How to buy a new property when your existing property hasn’t sold

What is it?

It is a loan that serves as a bridge, enabling the purchase of a new property before your existing property is sold.

How does it work?

You continue making repayments as normal on the original loan only, until that property is sold. This means your monthly loan repayments remain the same even though you have two properties.

The bridging loan size is calculated by adding the value of your new home to your existing mortgage then subtracting the likely sale price of your existing home. This is referred to as your “ongoing balance” and represents the principal of your bridging loan.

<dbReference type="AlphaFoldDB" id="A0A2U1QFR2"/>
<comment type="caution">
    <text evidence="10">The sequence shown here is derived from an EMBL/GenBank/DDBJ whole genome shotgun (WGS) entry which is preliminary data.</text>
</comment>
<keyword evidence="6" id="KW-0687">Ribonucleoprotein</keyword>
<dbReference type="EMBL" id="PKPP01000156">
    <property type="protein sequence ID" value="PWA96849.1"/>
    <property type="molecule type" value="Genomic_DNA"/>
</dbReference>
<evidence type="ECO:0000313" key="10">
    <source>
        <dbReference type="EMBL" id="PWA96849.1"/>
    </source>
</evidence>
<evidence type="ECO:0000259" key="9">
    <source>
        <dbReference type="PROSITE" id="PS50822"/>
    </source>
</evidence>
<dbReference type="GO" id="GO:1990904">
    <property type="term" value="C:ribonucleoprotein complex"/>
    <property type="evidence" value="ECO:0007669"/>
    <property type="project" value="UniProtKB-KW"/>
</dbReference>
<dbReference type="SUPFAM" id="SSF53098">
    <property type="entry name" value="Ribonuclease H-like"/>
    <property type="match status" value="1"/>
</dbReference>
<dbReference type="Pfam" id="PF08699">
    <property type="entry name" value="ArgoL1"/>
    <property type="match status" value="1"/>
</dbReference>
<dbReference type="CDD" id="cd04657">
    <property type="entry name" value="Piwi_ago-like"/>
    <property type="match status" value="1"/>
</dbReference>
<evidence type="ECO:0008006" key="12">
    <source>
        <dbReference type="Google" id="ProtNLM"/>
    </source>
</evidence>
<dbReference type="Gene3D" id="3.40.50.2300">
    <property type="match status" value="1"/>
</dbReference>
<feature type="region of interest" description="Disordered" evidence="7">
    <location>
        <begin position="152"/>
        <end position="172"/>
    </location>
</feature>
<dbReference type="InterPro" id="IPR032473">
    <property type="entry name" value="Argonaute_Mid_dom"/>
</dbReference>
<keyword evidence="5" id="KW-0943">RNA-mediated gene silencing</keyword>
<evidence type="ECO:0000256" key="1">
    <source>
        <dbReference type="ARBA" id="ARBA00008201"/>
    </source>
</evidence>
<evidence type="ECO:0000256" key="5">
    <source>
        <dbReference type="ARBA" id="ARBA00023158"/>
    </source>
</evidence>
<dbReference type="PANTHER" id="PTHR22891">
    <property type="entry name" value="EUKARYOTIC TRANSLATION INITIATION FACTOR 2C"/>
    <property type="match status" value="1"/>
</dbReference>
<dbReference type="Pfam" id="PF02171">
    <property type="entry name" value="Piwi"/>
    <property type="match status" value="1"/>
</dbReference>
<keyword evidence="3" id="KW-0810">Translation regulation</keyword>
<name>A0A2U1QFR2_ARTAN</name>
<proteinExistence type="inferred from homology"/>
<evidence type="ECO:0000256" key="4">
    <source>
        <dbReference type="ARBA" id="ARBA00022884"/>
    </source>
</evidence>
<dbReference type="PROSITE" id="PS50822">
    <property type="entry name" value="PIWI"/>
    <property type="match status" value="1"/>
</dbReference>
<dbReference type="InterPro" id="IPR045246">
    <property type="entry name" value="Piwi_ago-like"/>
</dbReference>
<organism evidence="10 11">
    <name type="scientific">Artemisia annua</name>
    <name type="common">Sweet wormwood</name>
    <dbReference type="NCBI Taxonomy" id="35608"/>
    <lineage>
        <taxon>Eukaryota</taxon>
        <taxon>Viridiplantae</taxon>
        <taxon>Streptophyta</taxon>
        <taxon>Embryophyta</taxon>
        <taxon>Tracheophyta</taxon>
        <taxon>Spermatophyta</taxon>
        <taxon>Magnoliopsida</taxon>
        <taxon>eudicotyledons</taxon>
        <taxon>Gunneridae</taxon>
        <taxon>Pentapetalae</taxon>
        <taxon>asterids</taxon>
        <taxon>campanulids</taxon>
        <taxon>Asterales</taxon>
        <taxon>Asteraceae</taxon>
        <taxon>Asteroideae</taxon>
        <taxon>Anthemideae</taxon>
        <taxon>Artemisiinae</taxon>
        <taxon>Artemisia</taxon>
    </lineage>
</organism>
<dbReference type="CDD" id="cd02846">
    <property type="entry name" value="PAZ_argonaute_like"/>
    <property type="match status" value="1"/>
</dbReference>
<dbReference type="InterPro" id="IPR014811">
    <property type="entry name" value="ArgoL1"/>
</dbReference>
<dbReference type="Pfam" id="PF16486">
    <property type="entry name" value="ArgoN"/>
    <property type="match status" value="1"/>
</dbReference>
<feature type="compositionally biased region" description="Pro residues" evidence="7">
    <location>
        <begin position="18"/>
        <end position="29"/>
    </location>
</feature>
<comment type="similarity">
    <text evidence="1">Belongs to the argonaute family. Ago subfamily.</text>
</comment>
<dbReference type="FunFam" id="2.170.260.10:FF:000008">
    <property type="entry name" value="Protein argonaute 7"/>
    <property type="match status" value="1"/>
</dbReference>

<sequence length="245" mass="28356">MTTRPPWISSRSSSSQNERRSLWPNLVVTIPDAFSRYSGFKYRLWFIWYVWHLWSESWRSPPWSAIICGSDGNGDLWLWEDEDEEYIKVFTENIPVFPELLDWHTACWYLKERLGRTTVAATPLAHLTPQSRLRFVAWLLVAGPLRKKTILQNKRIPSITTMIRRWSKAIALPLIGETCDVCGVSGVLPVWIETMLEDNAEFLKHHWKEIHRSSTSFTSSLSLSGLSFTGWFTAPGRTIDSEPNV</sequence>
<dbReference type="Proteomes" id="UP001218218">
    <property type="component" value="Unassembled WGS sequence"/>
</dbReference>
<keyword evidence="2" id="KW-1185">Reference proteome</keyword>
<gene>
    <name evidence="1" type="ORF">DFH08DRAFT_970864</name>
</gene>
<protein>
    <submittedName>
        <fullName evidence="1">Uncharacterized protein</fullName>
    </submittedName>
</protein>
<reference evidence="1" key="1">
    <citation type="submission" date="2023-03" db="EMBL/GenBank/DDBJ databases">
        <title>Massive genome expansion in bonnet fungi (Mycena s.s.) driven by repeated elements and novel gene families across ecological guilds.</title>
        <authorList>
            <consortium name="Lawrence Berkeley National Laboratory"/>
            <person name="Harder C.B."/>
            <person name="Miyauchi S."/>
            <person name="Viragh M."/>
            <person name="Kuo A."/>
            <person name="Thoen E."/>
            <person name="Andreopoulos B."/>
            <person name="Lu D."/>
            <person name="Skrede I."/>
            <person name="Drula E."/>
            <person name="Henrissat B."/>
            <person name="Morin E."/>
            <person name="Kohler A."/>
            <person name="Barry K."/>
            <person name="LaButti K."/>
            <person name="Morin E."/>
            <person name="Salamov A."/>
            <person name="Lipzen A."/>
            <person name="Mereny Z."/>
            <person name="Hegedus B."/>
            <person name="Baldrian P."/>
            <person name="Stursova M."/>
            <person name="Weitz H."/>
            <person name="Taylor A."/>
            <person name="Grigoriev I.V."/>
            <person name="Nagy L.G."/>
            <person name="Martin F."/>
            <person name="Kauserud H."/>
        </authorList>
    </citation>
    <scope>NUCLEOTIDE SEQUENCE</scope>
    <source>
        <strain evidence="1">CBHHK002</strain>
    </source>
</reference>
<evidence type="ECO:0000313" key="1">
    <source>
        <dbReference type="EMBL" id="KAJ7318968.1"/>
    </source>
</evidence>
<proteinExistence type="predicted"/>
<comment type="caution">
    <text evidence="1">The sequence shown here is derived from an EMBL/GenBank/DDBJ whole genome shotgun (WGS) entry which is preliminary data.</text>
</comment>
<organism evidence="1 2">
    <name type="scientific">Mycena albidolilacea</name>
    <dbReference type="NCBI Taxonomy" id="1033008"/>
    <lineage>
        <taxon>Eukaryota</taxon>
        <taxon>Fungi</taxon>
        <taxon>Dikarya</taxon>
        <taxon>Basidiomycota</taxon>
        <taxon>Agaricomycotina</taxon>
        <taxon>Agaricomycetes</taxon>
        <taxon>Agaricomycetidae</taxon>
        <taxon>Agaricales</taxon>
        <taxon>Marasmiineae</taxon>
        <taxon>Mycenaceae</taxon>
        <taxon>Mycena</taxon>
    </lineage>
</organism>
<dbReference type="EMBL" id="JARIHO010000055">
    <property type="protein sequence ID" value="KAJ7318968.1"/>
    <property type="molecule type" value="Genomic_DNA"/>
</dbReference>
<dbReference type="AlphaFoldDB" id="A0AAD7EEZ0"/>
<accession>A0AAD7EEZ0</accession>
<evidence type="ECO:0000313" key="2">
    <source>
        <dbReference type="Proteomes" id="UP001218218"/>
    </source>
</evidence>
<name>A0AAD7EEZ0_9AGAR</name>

Bridging loans are interest-only, so during the bridging period, interest will be compounded monthly on your ongoing balance at the standard variable rate. The interest repayments will then be added to the ongoing balance when you sell your house, and this amount becomes the mortgage on the new property.

What are the risks?

  • You may overestimate the likely sale price of your existing property, and it falls short of the amount required to pay out the bridging loan.
  • You need to pay for application fees.
  • You may not sell within the bridging period, which could result in having to service both property loans.
  • The longer you take to sell your existing home, the higher your interest bill, and hence your new mortgage, will be.

If structured correctly, with realistic timeframes and price estimates, a bridging loan can ease the pressure of matching up settlement dates, and give you time to sell your existing property whilst securing your new property.

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